Thanks to the new method, the antenna can have even greater bandwidth, which leads to a higher data transfer speed and improved efficiency. These new antennas may also dispose of the analogue components that traditional antennas use to tune into the desired frequency. This facilitates antenna design and enables the creation of more compact antennas with better radiation efficiency.
With antennas designed using the standard technology, it is possible to obtain either a broad frequency range or high efficiency, but not both at the same time. Antennas' radiation efficiency has in recent times been falling because the frequency range used by mobile phones has been continuously increasing. Poor radiation efficiency leads to a short transmission range, for which network operators are then forced to compensate with a denser network of base stations. Energy is wasted in both the phone and the base station. In addition, increasing the network density is expensive.
Professor of Radio Engineering Ville Viikari believes that the new method will revolutionise the fifth generation of mobile phones and maintain Finland as one of the leading countries in the development of mobile phone antennas. For example, the antenna type developed by the Department of Radio Science and Engineering at the beginning of the 21st century is the main type in use in current phones. Now is the time to forge the solutions for a new generation of mobile devices.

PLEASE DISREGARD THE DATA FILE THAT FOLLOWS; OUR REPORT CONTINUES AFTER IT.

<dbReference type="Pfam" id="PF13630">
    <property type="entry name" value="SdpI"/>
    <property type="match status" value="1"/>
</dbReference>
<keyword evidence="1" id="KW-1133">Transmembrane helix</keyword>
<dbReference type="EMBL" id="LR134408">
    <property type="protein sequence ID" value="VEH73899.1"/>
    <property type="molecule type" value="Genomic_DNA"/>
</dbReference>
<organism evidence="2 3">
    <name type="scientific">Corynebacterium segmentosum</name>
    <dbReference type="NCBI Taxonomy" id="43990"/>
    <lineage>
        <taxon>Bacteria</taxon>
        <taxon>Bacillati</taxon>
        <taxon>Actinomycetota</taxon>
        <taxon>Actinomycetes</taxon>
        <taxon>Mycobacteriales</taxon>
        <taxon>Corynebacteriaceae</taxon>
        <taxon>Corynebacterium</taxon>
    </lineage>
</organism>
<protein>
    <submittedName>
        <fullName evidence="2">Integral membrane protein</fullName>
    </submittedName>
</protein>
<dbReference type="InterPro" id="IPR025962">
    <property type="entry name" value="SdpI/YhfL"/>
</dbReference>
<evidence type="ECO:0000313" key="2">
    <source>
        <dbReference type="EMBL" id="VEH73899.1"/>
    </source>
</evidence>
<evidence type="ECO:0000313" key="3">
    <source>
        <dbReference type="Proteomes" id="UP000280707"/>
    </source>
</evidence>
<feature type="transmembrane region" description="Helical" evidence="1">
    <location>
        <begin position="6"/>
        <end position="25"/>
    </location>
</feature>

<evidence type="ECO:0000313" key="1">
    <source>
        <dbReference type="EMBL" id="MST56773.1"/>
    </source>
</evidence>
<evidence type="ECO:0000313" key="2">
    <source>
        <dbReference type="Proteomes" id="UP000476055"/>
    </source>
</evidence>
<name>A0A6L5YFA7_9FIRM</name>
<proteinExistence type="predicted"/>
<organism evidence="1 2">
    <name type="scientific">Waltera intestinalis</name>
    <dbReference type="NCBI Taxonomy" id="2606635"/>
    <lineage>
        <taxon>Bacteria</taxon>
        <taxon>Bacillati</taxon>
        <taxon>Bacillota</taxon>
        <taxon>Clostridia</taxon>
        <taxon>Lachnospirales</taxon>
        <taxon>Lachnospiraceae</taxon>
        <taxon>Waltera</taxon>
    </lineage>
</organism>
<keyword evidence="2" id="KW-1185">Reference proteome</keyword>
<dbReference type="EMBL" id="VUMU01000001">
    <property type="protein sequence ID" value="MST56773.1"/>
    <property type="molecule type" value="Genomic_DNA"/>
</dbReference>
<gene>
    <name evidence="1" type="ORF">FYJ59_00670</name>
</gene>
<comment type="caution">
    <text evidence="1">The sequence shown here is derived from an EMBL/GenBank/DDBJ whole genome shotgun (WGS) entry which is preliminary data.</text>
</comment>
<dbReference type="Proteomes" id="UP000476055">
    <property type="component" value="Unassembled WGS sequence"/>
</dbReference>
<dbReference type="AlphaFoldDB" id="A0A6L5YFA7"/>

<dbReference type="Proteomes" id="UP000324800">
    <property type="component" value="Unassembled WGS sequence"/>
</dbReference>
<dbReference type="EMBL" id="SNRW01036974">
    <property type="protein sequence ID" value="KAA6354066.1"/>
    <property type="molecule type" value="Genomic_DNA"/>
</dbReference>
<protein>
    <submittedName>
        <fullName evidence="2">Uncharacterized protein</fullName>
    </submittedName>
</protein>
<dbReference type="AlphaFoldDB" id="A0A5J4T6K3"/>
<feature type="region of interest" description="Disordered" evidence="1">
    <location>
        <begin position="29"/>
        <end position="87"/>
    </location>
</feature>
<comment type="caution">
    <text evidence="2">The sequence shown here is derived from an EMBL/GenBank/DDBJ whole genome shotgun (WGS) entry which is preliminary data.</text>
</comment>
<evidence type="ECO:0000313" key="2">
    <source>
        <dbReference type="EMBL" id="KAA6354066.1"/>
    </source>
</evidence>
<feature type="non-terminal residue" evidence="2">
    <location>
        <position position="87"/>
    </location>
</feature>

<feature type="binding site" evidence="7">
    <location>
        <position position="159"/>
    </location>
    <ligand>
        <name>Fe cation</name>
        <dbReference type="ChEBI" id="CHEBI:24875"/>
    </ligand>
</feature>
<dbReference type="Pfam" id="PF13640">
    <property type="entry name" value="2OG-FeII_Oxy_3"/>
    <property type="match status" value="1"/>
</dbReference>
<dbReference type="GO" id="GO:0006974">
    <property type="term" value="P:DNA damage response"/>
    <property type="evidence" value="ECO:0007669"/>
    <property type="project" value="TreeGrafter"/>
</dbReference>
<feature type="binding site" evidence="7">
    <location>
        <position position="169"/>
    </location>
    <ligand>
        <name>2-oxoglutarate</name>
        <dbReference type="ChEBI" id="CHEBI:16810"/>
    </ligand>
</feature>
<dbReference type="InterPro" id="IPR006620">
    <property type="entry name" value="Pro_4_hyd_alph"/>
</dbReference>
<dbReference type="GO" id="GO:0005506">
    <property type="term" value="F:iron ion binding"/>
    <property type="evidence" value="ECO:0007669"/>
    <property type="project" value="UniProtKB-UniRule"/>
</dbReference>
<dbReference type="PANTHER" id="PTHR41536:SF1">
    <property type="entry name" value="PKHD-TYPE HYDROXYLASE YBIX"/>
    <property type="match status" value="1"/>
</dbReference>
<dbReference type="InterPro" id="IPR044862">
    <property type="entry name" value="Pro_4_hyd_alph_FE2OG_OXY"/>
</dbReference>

'The next step in the development process is under way with the commencement of tests in cooperation with Huawei using fifth generation mobile phone devices. We are also developing together with Aalto University researchers digital electronic systems for controlling the antennas', Mr Viikari adds.
An article detailing the principles of the method has been published in journal IEEE Antennas and Wireless Propagation Letters. Link to the article http://dx.doi.org/10.1109/LAWP.2016.2602006